Barton Swaim is opinions editor for the Weekly Standard.

President-elect Donald Trump addresses an audience in Fayetteville, N.C., as part of his post-election victory tour. (Sara D. Davis/Getty Images)

In December 2015, I received a giant Christmas card from Donald Trump; or, more correctly, from the Trump campaign. “Merry Christmas & Happy Holidays,” it said. “We are, together, going to Make America Great Again.” The card’s sign-off caught my attention: “I Love You All, Donald J. Trump.”

That word “love” doesn’t get much use in politics. You hear lots about compassion and faith and hope — but not love. There’s something about it that reveals too much, or makes its user vulnerable. Outside politics, of course, Americans use the word all the time and for no special reason. “I love you,” a man will say to his wife in public. “I love you, too!” she will respond. The British, for instance, do not speak this way.

Maybe American politicians don’t speak much about love because, in politics, they can really only apply the word in one of two ways. A politician (a) can say he loves the people he’s talking to — his supporters, the electorate, Americans in general. Or (b) he can say he loves America.

Trump is always telling large groups he loves them. “Win, lose or draw,” Trump said to a gathering just before the Iowa caucuses, “I love you folks all. I love you all.” “I love you folks, and we’re gonna work together,” he told a crowd at a pre-inauguration party. “I love you, I respect you, there is nobody I respect more,” he said to the Central Intelligence Agency. (Imagine any other president — any other person, really — saying the words “I love you” to the CIA. Strange!)

A friend calls this “show business talk.” “I don’t know why people fall for that nonsense,” he says, “but they do.” My friend has a point — you can’t actually love a large crowd of people. But it’s only nonsense if you take the verb “love” literally. Otherwise it’s an expression of general good will toward and identity with the assembled crowd.

Maybe it’s significant, then, that in public Trump shows very little physical affection to his wife, Melania. He does so in private, we’re told, but not in public. That’s very different from the Obamas and Bushes; both couples held hands, kissed, hugged. (I think, too, of Al Gore giving his then-wife, Tipper, a slobbery kiss.) By keeping his distance from Melania, Trump is signaling to the crowd that he loves them.

Trump’s love language is most effective, though, when he directs it toward the nation itself. This is far rarer in American politics than one might suppose. Politicians, even Republican ones, usually don’t lavish verbal affection on the nation, perhaps feeling that to do so is somehow improper, as though the expression of simple-hearted love of country must necessarily imply a lack of patriotism in those who don’t share your views. If that’s what they think, they’re taking politics too seriously. Ordinary people need to know that their elected representatives, the people who make and enforce the laws that govern them, actually appreciate and take pleasure in the nation they oversee.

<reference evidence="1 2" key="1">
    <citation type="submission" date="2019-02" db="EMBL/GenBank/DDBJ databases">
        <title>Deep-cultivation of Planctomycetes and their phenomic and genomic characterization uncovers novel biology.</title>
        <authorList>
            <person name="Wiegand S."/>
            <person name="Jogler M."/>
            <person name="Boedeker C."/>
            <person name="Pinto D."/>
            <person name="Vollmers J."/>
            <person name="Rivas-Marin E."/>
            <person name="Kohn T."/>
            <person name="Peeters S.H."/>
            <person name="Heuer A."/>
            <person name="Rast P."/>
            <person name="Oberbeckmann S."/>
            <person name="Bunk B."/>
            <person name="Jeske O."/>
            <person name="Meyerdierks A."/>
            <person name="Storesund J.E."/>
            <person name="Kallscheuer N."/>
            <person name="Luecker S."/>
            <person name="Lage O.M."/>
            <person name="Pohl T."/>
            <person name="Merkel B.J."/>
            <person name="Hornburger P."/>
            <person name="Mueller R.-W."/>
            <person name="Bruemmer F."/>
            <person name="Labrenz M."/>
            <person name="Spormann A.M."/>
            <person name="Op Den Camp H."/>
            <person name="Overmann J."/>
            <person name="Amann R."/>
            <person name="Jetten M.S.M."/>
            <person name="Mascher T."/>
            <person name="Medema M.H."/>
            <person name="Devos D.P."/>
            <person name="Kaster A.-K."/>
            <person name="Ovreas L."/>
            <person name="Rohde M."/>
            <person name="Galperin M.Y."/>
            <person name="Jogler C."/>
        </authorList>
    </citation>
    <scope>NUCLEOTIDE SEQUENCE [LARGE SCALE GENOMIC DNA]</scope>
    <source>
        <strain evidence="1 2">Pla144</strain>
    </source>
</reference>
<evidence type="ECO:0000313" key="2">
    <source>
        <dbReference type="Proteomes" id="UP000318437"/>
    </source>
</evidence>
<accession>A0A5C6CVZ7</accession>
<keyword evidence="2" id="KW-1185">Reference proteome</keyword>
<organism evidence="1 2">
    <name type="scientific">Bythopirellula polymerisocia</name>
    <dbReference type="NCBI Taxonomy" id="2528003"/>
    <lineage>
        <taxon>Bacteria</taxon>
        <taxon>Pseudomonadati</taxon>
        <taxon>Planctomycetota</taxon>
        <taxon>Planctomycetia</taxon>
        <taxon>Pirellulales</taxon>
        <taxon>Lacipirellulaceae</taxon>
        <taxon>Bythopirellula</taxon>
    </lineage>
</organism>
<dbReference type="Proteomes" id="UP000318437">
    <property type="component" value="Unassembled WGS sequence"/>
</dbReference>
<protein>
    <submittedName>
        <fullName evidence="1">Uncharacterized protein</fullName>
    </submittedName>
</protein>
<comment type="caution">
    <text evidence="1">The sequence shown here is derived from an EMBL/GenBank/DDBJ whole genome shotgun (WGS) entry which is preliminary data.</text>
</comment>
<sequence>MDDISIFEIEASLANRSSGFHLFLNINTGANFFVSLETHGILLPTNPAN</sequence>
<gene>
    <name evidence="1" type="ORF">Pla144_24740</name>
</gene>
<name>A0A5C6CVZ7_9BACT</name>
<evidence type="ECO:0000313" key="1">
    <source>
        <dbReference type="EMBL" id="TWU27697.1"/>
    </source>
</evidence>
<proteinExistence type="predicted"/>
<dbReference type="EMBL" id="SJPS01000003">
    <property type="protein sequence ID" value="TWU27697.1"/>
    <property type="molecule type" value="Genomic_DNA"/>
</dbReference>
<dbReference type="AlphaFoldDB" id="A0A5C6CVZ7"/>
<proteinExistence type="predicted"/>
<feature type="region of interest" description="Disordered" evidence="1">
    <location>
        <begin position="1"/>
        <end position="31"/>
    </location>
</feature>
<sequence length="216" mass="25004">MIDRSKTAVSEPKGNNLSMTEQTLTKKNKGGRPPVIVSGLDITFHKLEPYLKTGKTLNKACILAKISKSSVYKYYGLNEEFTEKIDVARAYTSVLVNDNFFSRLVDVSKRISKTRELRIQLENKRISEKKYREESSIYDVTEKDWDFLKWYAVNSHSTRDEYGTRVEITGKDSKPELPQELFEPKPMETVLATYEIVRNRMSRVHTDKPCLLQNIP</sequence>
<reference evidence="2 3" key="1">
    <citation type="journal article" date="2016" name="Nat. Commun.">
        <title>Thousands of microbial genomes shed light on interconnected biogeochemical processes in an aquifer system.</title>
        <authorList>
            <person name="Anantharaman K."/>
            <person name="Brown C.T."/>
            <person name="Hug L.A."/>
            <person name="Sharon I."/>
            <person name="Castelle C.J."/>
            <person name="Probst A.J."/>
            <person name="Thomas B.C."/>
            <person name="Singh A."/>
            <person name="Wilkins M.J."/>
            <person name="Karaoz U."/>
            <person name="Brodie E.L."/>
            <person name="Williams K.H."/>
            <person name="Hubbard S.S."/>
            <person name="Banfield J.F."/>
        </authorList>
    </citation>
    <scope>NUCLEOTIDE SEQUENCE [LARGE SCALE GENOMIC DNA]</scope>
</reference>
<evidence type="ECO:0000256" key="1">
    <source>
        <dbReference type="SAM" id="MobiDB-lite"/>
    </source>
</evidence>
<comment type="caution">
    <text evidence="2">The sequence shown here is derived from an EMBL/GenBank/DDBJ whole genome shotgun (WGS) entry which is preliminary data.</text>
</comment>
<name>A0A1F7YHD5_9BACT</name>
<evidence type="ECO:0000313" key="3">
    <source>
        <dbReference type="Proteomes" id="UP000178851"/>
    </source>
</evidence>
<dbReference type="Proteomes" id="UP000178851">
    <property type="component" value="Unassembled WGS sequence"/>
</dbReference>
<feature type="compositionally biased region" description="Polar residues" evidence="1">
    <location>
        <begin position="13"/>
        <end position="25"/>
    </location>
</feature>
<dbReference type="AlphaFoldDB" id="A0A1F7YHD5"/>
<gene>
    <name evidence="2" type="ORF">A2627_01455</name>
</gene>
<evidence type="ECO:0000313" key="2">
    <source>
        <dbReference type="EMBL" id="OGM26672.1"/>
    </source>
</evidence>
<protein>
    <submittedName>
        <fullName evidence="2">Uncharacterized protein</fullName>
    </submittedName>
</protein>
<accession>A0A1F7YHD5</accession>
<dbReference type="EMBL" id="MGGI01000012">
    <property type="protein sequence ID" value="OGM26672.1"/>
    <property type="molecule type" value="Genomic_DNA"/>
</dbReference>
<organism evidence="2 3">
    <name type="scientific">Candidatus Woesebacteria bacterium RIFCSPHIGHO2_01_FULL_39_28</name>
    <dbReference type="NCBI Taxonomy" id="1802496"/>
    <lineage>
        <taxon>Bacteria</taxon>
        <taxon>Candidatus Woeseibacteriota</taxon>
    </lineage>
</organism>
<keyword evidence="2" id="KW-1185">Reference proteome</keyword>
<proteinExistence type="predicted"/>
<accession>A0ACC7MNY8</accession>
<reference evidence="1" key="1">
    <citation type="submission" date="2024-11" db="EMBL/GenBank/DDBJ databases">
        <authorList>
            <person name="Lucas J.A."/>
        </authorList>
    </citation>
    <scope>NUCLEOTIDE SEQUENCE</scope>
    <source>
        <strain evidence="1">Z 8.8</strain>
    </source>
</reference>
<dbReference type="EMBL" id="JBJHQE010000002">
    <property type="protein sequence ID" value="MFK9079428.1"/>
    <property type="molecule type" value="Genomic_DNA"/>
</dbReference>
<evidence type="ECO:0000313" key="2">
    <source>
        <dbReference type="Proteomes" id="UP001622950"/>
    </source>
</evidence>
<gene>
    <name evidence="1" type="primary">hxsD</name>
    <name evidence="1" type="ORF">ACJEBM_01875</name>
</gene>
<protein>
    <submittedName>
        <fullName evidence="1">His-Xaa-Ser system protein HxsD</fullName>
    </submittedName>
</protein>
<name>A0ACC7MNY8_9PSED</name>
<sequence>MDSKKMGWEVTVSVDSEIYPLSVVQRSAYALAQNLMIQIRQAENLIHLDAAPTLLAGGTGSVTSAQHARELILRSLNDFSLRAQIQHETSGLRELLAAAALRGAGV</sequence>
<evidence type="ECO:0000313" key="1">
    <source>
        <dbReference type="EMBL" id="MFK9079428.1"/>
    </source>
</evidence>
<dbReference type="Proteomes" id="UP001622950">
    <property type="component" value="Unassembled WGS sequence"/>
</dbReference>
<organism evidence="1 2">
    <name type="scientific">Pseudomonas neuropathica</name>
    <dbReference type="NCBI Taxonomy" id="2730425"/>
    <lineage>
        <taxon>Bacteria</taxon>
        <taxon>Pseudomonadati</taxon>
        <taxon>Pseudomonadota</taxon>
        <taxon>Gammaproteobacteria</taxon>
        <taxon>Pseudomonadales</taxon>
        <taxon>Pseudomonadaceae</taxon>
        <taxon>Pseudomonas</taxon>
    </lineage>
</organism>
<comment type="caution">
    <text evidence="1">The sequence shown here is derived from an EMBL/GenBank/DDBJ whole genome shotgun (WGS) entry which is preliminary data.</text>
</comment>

I think here of Norman Podhoretz’s defense of patriotism at the beginning of his last memoir, aptly titled “My Love Affair with America.”

Love of country, and pride in it, is so common a feeling among peoples everywhere in the world that there seems something fatuous, if not positively perverse, about making an issue of it. Celebrating or condemning patriotism, and even nationalism, is rather like praising or deploring human nature itself. After all, even a lifelong radical like philosopher Bertrand Russell could say of his own country that “Love of England is very nearly the strongest emotion I possess.

Of course, if you’re a politician, it’s assumed that you love your country. But many politicians often don’t sound as if they love it, not particularly and not for its own sake. This is especially a problem for progressive ones who, in their forward-thinking aspirations for the nation, spend most of their time criticizing its present-day manifestation and often don’t sound as if they care for it very much at all. Barack Obama, to take the most obvious instance of this, often sounded as if he were deeply interested in America’s well-being in a detached academic sense, but it was never obvious that he liked it all that much. He often sounded to my ear like an art historian discoursing on the complexities of pre-Raphaelite symbolism, and at the end of the lecture you wonder if the guy really likes art at all.

Trump’s expressions of patriotism, by sharp contrast, are direct, unsubtle, almost hokey. “I love this country!” he exclaimed at the very end of his election victory speech, as if to sum up everything he’d said for the previous two years. And, whatever else one might say about the man, there’s no reason to doubt him.

Love of country is, accordingly, Trump’s chief criterion in judging other people. Tim Cook wants to locate manufacturing facilities in the United States — evidence that the Apple chief executive, said Trump, “loves this country.” Protesters at Trump rallies, on the other hand, clearly have no regard for America: “They don’t love this country.” I assume many readers will interpret these and similar remarks by the president as either dumb or cynical jingoism. Maybe. But for many Americans, there is something refreshing about a president who isn’t too sophisticated to believe that loving your country is a good thing and not loving it is a bad thing, and who isn’t too polished to say so loudly and without pretense.

Trump’s many adversaries may loathe the man, but they can learn from him on this point. That is, assuming they want to win at the polls.